Impacts of invasive species on our state are a major concern. However, we can all do our part in combating these threats. Identifying and reporting are key.


Invasive species not only cause environmental harm, but can cause economic and human health issues. Invasive species disrupt natural processes, thus are a significant threat to biodiversity. There are estimates as high as $179 million in annual loss to Florida’s agriculture due to invasive pests (www.defenders.org/sites/default/files/publications/florida.pdf).


There are many invasive plants, animals and insects that have now called Florida home. There are many scenarios of how invasive species have emerged in the state. Some were brought here as a solution to land use issues, like erosion. Some were merely brought here for aesthetics. All are a threat to native species. Some infamous examples of these are cogongrass, torpedograss wild taro, hydrilla, wild hogs, red lionfish and Asian tiger shrimp.


Unfortunately, the eradication of invasive species, in most cases, is very difficult and expensive. Therefore, many state and federal management plans focus on control instead of eradication. There are ways to control invasive species, even on a citizen level and we need your help to do so. An easy control method for an invasive threat, is to be very careful in transferring plants, especially exotics, from out of state. Even though you may think the plant is harmless and containable, the plant maybe harboring weeds and insects that cause disease.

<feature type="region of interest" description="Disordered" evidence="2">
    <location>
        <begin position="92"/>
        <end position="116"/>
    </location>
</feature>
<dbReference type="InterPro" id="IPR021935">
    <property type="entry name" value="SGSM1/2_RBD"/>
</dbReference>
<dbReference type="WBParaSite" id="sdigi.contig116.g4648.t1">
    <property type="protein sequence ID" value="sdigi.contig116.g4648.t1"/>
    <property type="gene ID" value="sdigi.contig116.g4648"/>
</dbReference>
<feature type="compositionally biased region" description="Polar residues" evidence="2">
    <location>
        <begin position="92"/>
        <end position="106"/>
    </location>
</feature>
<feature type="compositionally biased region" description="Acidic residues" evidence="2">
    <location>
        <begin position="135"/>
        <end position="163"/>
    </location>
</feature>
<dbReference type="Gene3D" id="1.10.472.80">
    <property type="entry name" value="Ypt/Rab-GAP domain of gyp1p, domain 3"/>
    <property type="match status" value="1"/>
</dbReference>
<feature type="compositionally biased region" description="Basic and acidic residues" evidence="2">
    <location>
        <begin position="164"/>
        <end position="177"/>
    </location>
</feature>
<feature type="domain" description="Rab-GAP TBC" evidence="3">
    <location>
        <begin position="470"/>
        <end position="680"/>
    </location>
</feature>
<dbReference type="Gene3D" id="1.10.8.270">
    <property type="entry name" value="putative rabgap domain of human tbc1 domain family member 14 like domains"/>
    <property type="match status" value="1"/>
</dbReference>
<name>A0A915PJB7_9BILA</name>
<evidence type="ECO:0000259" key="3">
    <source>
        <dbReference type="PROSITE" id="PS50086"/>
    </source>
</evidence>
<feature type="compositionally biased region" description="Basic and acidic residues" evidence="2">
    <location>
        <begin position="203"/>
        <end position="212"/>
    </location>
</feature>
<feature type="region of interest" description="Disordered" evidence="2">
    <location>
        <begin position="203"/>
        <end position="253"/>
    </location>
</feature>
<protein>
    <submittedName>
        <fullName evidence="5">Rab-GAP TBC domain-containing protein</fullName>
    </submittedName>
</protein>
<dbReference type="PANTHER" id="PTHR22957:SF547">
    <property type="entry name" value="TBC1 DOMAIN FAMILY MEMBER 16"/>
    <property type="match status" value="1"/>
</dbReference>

You can take action in combating invasive species, by engaging. The state has a network known as the Cooperative Invasive Species Management Areas (CISMA) under the Florida Invasive Species Partnership (FISP). This network is a collaboration between public and private organizations to actively control invasive species in their area. I also urge you to check out EDDMaps (Early Detection and Distribution Mapping System), which is a web-based mapping system dedicated for reporting invasive species (https://www.eddmaps.org/).


For more information regarding invasive species, explore these online resources:


Florida Invasive Species Partnership (FISP) http://floridainvasives.org/


UF/IFAS Center for Aquatic and Invasive Plants http://plants.ifas.ufl.edu/


Florida Exotic Pest Plant Council http://www.fleppc.org/


With your help, we can control these threats to our environment. For help identifying species, please contact the Gulf County Extension office at 639-3200.